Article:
One month ago, Ariel Pezner spent nine hours straight aboard a research vessel in the Santa Monica Bay, circulating the waves above an underwater kelp forest.
Pezner, a fourth-year environmental science student, is part of a six-person student team studying ocean acidification in a rehabilitated forest of kelp off the coast of Palos Verdes, California. This fall, the students began conducting and communicating their research in collaboration with The Bay Foundation as part of a practicum project through UCLA’s Institute of the Environment and Sustainability.
Although it was not required for their project, the team started a blog to educate others on the issues at hand.
“Science is only effective if you share the knowledge,” Pezner said.
Ocean acidification is a growing problem for the planet’s waters, according to the team’s site. Atmospheric carbon dioxide dissolves into the ocean’s surface and dissociates into acidic molecules, including bicarbonate. Rising acidity levels can damage shell formation and pose physiological harm to marine organisms.
Oceans absorb between a fourth and a third of all carbon dioxide released into the atmosphere, according to the team’s page on the website run by the IOES.
But some researchers hypothesize that giant kelp plays a key role in removing carbon dioxide from the ocean, said Rebecca Ash, a fourth-year environmental science student. Kelp, such as the predominant Palos Verdes species Macrocystis pyrifera, does this by conducting photosynthesis – a natural biochemical process that generates energy driving the aquatic food pyramid.
The practicum team is monitoring water chemistry at several sites in and around the forest to determine if kelp has the potential to combat ocean acidification, she said.
Years ago, The Bay Foundation began rehabilitating the forest by removing millions of kelp-destroying sea urchins from a 34 acre area, Ash said. If student-gathered data supports the idea that kelp could reduce acidity and serve as a refuge for marine organisms, marine biologists could use this information to support kelp restoration initiatives.
“There are a lot of permits, laws and local community pushback (against ocean habitat restoration), especially from fishermen,” Pezner said. “So this kind of data is really important for informing those decisions. In the long term, (these studies) could lead to a policy change.”
So far, the foundation has taken the students on two daylong field days. Each time, the team visits two sampling sites, where they drop bulky equipment overboard to measure oceanic conductivity, chlorophyll and pH at multiple depths.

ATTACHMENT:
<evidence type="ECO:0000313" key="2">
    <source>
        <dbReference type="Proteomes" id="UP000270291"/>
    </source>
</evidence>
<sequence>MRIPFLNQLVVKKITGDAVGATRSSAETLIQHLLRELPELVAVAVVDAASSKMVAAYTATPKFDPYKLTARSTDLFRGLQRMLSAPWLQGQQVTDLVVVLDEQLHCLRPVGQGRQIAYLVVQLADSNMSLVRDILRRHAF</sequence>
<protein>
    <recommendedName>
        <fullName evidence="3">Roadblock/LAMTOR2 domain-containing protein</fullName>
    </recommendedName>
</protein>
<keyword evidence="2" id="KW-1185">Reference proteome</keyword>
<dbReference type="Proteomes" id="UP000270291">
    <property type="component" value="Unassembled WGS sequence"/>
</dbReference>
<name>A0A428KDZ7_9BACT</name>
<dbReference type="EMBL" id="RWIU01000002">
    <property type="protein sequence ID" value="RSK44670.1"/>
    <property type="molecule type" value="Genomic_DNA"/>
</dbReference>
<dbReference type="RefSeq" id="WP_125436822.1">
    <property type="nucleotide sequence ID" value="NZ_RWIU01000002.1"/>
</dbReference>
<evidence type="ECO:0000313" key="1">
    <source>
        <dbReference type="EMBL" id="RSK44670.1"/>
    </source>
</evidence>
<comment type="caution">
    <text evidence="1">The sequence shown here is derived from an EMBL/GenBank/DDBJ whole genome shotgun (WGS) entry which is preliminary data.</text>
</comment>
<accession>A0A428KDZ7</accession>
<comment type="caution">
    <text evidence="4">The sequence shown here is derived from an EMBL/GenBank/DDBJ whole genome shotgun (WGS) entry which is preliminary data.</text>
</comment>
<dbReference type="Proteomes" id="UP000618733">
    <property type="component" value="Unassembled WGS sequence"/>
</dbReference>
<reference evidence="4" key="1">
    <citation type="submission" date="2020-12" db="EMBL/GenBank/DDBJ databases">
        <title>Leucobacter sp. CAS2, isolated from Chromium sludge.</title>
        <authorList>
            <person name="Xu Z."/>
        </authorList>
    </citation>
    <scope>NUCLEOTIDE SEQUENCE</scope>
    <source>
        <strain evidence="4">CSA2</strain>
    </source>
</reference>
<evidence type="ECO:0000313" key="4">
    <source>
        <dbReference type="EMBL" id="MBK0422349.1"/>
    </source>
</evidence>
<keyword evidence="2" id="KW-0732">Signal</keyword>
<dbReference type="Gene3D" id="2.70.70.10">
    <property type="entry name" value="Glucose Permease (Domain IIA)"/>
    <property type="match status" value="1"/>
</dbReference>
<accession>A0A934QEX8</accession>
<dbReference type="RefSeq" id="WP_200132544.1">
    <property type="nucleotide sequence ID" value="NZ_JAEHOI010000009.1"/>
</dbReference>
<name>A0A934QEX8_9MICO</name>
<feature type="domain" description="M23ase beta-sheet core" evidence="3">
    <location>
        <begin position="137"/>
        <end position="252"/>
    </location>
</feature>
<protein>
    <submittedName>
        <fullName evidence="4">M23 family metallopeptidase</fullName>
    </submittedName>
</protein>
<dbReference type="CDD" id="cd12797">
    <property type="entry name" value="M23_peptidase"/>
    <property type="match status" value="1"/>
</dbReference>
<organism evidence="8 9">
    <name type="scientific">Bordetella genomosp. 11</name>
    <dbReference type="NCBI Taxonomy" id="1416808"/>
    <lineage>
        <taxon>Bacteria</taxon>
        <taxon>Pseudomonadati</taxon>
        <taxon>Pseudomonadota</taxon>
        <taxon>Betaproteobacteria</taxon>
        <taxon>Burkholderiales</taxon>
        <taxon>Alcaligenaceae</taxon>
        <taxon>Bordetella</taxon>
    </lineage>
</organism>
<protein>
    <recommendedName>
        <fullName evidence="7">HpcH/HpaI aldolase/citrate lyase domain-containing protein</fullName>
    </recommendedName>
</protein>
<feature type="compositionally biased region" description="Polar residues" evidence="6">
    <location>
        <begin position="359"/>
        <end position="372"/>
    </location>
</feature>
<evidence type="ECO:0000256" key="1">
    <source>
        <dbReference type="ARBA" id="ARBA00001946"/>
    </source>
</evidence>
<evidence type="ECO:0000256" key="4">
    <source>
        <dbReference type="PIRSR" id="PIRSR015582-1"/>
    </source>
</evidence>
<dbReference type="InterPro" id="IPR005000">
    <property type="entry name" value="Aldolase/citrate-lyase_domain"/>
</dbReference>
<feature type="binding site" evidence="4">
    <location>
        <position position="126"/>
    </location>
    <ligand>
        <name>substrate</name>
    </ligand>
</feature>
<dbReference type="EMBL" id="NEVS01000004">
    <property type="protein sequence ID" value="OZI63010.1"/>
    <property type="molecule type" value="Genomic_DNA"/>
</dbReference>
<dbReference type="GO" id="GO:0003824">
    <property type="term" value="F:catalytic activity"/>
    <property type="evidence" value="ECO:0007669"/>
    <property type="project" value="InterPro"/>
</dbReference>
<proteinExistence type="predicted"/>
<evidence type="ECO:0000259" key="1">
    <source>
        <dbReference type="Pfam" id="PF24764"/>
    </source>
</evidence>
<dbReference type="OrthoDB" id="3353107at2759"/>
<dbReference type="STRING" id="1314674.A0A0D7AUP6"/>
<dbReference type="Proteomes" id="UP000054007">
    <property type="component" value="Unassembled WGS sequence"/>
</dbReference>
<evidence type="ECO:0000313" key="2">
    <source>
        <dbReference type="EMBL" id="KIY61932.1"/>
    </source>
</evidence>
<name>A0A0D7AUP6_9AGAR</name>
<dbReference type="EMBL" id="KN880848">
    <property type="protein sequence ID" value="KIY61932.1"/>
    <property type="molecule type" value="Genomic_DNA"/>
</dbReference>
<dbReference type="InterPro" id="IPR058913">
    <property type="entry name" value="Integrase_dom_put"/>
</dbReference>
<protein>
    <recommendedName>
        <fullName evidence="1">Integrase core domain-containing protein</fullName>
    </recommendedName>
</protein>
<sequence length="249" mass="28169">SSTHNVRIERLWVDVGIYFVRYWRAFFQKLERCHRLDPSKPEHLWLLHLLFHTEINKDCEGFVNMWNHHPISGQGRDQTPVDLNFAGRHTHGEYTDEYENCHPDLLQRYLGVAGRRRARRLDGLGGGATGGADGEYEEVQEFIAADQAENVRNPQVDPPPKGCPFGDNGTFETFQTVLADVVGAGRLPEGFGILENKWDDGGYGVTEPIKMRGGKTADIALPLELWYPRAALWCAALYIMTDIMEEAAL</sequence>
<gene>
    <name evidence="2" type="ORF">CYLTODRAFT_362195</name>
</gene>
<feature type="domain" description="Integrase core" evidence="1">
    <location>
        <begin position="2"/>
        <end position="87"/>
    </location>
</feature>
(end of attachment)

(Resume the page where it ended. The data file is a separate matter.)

In one procedure, the team uses a device called the Niskin bottle to collect water samples in four separated canisters. As the boat continues to rock, the students must filter each sample five times on deck. The entire process takes up to 45 minutes, and then the students start over again with a new draw. At each site, the team takes about four to five draws – hence the long trip time, Pezner said.
Ash said the group is diverse in terms of research experience. Some had done previous oceanography fieldwork, while others had never explored such topics.
“Some of our group members were very taken aback by the amount of work they had to do,” Ash said. “It’s a learning process for all of us. It brings a lot of perspectives to the table.”
The students send their samples to Bodega Marine Laboratory up north, where a doctoral student at the University of California, Davis conducts further tests on physical oceanography. Occasionally, the students also conduct tests at the flow cytometry lab in UCLA’s Factor Building to measure phytoplankton levels.
In May, the team is producing an extensive map of the kelp forest. They will use a probe to measure carbon dioxide levels underwater as the boat zigzags over the forest. The probe detects lower levels of carbon dioxide when passing over kelp, enabling the team to digitally reconstruct the size and shape of the forest.
They also enlisted Kyle Cavanaugh, an assistant professor in geography, to create the map using digital imagery captured from a remote-controlled drone. Cavanaugh, who has previous experience mapping kelp forests in Baja California, Mexico, said he expects the drone flight to take about 50 minutes.
Pezner said the journey has reinforced her love for oceanography research. Next year, she will continue studying acidification and coral reef biology at the Scripps Institution of Oceanography at UC San Diego as a graduate student.
Ash said she hopes this year’s project will be a stepping stone for future UCLA teams collaborating with The Bay Foundation. She said she hopes one of next year’s teams can build upon their current project and further help the foundation explore local ecology issues.
“We really hope that people learn about what we’re doing, because a lot of times these practicum projects go unnoticed,” she said. “It’s relevant to communities we live in like UCLA, Santa Monica and Palos Verdes. It’s highlighted to me the importance of communicating your science.”